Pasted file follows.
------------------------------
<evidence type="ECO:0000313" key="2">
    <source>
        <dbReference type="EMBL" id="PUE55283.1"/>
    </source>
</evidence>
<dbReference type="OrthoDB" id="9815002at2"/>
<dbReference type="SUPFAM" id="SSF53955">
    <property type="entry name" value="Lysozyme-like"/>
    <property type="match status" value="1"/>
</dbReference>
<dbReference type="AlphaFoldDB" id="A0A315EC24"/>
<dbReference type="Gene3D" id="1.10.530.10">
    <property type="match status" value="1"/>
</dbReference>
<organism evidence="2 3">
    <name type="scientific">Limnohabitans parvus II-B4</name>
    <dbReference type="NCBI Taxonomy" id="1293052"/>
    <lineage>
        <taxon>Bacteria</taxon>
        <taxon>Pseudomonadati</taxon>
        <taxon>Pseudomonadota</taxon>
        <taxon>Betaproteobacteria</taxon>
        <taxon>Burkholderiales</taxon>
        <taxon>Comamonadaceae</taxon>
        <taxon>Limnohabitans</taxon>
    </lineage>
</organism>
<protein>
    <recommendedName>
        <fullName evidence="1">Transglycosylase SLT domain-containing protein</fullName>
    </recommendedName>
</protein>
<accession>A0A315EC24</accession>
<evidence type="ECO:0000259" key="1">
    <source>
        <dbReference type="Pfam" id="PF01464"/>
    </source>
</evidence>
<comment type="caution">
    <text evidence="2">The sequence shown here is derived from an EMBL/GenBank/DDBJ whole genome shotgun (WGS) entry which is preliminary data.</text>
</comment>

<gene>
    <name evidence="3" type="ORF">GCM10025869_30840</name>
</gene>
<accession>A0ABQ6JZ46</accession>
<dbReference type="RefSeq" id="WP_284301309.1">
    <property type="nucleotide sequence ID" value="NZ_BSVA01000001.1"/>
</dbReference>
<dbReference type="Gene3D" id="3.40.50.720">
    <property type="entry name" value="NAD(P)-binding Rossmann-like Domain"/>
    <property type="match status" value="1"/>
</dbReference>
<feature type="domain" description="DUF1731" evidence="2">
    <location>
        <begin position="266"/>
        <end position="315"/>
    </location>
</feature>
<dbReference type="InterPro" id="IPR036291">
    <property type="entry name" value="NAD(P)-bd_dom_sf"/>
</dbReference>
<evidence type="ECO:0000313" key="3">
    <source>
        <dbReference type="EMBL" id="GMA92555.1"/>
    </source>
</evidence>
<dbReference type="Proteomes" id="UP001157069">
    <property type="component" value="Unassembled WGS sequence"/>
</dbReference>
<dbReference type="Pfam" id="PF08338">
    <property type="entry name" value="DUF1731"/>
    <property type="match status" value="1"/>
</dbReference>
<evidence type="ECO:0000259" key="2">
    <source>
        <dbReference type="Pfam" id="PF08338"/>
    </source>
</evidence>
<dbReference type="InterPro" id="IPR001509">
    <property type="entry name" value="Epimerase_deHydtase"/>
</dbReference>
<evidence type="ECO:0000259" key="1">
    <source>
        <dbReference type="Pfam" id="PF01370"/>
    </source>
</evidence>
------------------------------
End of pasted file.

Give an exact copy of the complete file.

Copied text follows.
<evidence type="ECO:0000313" key="2">
    <source>
        <dbReference type="EMBL" id="PUE55283.1"/>
    </source>
</evidence>
<dbReference type="OrthoDB" id="9815002at2"/>
<dbReference type="SUPFAM" id="SSF53955">
    <property type="entry name" value="Lysozyme-like"/>
    <property type="match status" value="1"/>
</dbReference>
<dbReference type="AlphaFoldDB" id="A0A315EC24"/>
<dbReference type="Gene3D" id="1.10.530.10">
    <property type="match status" value="1"/>
</dbReference>
<organism evidence="2 3">
    <name type="scientific">Limnohabitans parvus II-B4</name>
    <dbReference type="NCBI Taxonomy" id="1293052"/>
    <lineage>
        <taxon>Bacteria</taxon>
        <taxon>Pseudomonadati</taxon>
        <taxon>Pseudomonadota</taxon>
        <taxon>Betaproteobacteria</taxon>
        <taxon>Burkholderiales</taxon>
        <taxon>Comamonadaceae</taxon>
        <taxon>Limnohabitans</taxon>
    </lineage>
</organism>
<protein>
    <recommendedName>
        <fullName evidence="1">Transglycosylase SLT domain-containing protein</fullName>
    </recommendedName>
</protein>
<accession>A0A315EC24</accession>
<evidence type="ECO:0000259" key="1">
    <source>
        <dbReference type="Pfam" id="PF01464"/>
    </source>
</evidence>
<comment type="caution">
    <text evidence="2">The sequence shown here is derived from an EMBL/GenBank/DDBJ whole genome shotgun (WGS) entry which is preliminary data.</text>
</comment>

<gene>
    <name evidence="3" type="ORF">GCM10025869_30840</name>
</gene>
<accession>A0ABQ6JZ46</accession>
<dbReference type="RefSeq" id="WP_284301309.1">
    <property type="nucleotide sequence ID" value="NZ_BSVA01000001.1"/>
</dbReference>
<dbReference type="Gene3D" id="3.40.50.720">
    <property type="entry name" value="NAD(P)-binding Rossmann-like Domain"/>
    <property type="match status" value="1"/>
</dbReference>
<feature type="domain" description="DUF1731" evidence="2">
    <location>
        <begin position="266"/>
        <end position="315"/>
    </location>
</feature>
<dbReference type="InterPro" id="IPR036291">
    <property type="entry name" value="NAD(P)-bd_dom_sf"/>
</dbReference>
<evidence type="ECO:0000313" key="3">
    <source>
        <dbReference type="EMBL" id="GMA92555.1"/>
    </source>
</evidence>
<dbReference type="Proteomes" id="UP001157069">
    <property type="component" value="Unassembled WGS sequence"/>
</dbReference>
<dbReference type="Pfam" id="PF08338">
    <property type="entry name" value="DUF1731"/>
    <property type="match status" value="1"/>
</dbReference>
<evidence type="ECO:0000259" key="2">
    <source>
        <dbReference type="Pfam" id="PF08338"/>
    </source>
</evidence>
<dbReference type="InterPro" id="IPR001509">
    <property type="entry name" value="Epimerase_deHydtase"/>
</dbReference>
<evidence type="ECO:0000259" key="1">
    <source>
        <dbReference type="Pfam" id="PF01370"/>
    </source>
</evidence>